I'm just back from the wonderful Buddhafield festival
where I spent five hours attending meetings inside the Twelve Steps Tent. The meetings were made up of ordinary people from lots of different fellowships (Alcoholics Anonymous, Codependents Anonymous etc.) from all walks of life. We all had one thing in common.
We understood that a good life takes hard work.
The honesty inside that tent was breathtaking. People shared about how their compulsions were playing out at the festival. They acknowledged their failures, frustration and confusion. They showed us their grief, disappointment, anger and terror. They also shared their experience, strength and hope.
People in recovery know that being honest with ourselves and with others isn't a luxury. Continually facing up to our darkness and bringing it into the light keeps us alive, in both senses of the word. It means that we don't literally kill ourselves by falling into our compulsions, and it also means we can be awake and responsive and grateful for all that life brings us, both the lovely and the not-so-lovely.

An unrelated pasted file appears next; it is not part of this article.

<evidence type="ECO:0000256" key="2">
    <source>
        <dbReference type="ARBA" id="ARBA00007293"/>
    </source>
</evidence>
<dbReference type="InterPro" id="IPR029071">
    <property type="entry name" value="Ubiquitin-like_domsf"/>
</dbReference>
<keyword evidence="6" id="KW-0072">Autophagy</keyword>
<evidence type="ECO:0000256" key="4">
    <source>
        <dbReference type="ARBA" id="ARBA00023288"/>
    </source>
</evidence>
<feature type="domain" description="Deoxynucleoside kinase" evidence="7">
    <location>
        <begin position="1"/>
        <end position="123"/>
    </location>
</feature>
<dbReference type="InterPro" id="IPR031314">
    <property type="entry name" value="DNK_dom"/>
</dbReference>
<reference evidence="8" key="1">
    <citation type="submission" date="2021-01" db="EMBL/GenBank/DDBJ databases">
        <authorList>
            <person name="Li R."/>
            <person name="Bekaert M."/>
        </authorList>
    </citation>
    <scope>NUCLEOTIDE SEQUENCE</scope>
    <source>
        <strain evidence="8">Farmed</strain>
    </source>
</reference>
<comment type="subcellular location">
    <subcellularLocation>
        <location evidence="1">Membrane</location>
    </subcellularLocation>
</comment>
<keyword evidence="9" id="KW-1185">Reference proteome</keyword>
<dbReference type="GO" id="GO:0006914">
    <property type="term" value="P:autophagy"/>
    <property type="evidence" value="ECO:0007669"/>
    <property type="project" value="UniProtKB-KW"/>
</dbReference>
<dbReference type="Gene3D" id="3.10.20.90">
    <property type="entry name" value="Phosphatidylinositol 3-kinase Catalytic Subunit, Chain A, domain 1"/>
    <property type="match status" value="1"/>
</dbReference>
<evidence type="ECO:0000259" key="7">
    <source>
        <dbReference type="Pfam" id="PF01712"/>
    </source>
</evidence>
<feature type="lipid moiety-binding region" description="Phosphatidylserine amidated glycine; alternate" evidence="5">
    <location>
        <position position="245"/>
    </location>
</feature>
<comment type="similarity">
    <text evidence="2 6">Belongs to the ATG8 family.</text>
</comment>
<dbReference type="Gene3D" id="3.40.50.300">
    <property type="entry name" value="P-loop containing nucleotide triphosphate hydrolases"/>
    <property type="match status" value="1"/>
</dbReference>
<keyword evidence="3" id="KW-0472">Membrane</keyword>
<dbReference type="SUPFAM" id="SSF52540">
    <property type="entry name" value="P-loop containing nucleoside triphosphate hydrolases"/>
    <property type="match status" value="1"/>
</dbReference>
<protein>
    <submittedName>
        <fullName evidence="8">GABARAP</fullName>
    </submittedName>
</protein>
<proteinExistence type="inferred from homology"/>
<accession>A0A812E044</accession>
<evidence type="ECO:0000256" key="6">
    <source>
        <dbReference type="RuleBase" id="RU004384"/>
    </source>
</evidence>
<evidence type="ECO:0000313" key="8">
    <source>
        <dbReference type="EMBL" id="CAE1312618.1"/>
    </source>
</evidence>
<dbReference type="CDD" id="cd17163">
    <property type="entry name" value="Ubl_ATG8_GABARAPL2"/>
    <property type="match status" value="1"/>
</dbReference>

By the end of each meeting, there was a golden aura surrounding us. When we bumped into each other as we walked around the sunny festival site, we knew each other to be brothers and sisters.
Another golden aura grew in the team I was part of, the Dharma Parlour, made up of Buddhist teachers from different traditions. We listened to each other, shared our experiences of the Dharma, and formed bonds that will not break. We came home brothers and sisters.
Just like each of us are.
Living a good life takes hard work. But we can be supported in this work by our sangha, whoever these people are - our friends, family, work colleagues, neighbours. We can be supported by the dharma, the wisdom of those around us and before us - wherever we find it. And we can be supported by something much bigger than any of that, however we conceptualise it - the Buddha, the universe, humanity, the ineffable, grace.
Go gently this week. Life is hard, but it works if you work it. Life is wonderful. It has so much to offer us - you can't even imagine. _/\_
"I am gradually learning that the call to gratitude asks us to say, "Everything is grace." As long as we remain resentful about things we wish had not happened, about relationships that we wish had turned out differently, mistakes we wish we had not made, part of our heart remains isolated, unable to bear fruit in the new life ahead of us. It is a way we hold part of ourselves apart from God." ~ Henri Nouwen, from 'Turning My Mourning into Dancing'.
You can hear me talking more about community and how we can build it at our local Buddhist service last night, here
We're only running one course during August, especially for people who want to learn how to relax & moodle & be creative. Sign up here: Mindful Writing Moodle.
Image by Hawaiian Sea